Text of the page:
Friday, April 28, 2017

Armed Conflict

Here's the conflict: Our early plantings in the high tunnel are being assaulted by these tiny creatures. 

Do you recognize them? I would bet that you've encountered ubiquitous pill bugs (also known as rolly-pollies, sow bugs, doodle bugs, wood lice) in your backyard.
Our raised beds have turned into combat zones! Under the cover of darkness, these voracious armies swarm the tender little seedlings and attack! They've enjoyed a cozy life in the protected environs of the high tunnel, hiding under the wood and in all the organic material. If they had just stuck to the decaying wood and the dark dampness under the ground cover, we could have co-existed.
But now, it's war!
What's in our organic arsenal?
The first line of defense was diatomaecus earth. Not too effective but it did slow them down somewhat.
Golden chard with food-grade
diatomaceous earth sprinkles

Yesterday afternoon we hollowed out reject potatoes and put them face-down in the earth around the plants.

See the potato trap in the upper right?
This morning we plucked the potatoes from the soil and sent the pill bugs to a watery grave! We'll see if these deterrants will allow all the seedlings a fighting start.
How do you combat pill bugs in your organic garden?

Even the tomatoes are fair game!

Wednesday, April 26, 2017

Let's Get Growing!

Haven't we had a lovely taste of early spring the past couple of days? Here on the farm, it's given us lots of opportunities to get growing.

Garlic - planted last fall, growing this spring!

Tomato plants - is one destined for your garden?

These beautiful broccoli plants have now transitioned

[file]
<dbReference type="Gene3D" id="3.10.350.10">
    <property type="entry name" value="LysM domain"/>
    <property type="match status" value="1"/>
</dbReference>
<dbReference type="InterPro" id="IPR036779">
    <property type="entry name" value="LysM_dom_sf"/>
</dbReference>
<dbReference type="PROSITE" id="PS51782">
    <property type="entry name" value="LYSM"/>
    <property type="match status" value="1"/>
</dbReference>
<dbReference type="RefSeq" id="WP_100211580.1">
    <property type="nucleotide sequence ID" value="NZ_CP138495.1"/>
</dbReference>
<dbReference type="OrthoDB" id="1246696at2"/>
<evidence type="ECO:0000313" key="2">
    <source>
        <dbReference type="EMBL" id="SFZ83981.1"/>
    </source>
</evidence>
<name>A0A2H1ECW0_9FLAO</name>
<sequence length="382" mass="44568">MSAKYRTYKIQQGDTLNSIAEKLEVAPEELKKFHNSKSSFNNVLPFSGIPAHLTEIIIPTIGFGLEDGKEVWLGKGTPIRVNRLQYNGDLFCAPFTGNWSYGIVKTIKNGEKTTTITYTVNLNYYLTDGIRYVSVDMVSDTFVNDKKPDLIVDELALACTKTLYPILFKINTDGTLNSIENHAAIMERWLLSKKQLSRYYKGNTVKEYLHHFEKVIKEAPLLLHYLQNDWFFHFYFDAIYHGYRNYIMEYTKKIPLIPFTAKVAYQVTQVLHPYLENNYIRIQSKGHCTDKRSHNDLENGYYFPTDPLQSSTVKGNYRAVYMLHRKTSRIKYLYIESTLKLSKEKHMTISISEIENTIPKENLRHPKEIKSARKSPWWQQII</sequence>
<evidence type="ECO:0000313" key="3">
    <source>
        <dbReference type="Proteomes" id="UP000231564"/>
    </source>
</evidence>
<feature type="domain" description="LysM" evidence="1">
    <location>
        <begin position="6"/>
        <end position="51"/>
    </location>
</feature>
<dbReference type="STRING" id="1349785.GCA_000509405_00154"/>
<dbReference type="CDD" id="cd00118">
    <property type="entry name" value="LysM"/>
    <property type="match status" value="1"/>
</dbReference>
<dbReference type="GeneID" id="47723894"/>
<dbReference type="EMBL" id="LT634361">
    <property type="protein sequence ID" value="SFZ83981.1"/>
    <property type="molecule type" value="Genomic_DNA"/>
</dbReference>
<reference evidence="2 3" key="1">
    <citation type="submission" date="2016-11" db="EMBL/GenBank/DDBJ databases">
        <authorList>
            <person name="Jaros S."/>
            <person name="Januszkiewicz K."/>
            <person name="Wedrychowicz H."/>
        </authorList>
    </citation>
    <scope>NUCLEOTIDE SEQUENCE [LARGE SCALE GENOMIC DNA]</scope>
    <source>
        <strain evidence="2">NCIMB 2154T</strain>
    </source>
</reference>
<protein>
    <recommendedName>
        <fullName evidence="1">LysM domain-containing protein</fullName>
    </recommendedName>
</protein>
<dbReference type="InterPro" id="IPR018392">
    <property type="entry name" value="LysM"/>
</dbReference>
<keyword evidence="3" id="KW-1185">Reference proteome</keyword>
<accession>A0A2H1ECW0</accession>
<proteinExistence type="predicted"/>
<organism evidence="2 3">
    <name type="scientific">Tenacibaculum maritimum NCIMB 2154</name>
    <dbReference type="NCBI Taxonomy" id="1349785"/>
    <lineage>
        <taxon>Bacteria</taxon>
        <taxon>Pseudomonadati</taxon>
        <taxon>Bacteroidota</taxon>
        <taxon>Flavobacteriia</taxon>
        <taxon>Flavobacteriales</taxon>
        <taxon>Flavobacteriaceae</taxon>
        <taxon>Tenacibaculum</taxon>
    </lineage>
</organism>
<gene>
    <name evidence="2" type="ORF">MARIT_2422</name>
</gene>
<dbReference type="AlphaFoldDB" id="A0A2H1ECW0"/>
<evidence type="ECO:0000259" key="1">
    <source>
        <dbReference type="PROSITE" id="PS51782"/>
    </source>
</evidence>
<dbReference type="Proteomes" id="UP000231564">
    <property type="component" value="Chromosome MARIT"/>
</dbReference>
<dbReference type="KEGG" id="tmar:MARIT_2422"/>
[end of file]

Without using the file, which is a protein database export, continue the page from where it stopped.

to permanent homes in the garden
Lettuce planned for the opening of
Potter County Farmers' Market
Things are a-changing here on Crandall Hill this spring. We're happy to announce that we have entered into a "Share-Farming" agreement with Rytz Bowman and Laura Mangan, who bring lots of enthusiasm and excitement to their new venture here on Metzger Heritage Farm.
Share farming or "crop share" is a flexible, collaborative approach to farming. Sometimes known as tenant farming, crop share is an agreement where the landowner and farmer work together to grow and harvest the crops.
They have already jumped in with both feet to plant and tend a big selection of vegetables to share with you. Many kinds of kale, summer turnips, radishes, Swiss chard, arugula, lettuce, spicy mesclun and more share some of the beds where the first tomatoes have been transplanted in the high tunnel.
We're looking at our production with a fresh set of eyes and new energy! Laura and Rytz have lots of great new ideas and even plans to put together a modified CSA arrangement to bring you a weekly share of certified organic produce. Watch for details.
And to celebrate the new arrangement, have a look at our new logo (Is my pre-farming life as a graphic designer showing?)

Sunday, April 9, 2017

Always Warm In The Greenhouse!

I was awake early enough this morning to see the silvery moonlight brightening the skylights while in the east, the horizon took on muted hues of gold.. Today's predicted sunshine will melt the last vestiges of Friday's snow that linger in shaded spots under pine trees and against outbuildings.
The outdoor thermometer read 26 degrees but it's always warm in the greenhouse, thanks to the supplemental gas heat that lends it glow as I make my early morning visit. Once I turn on the lights, here's what I find.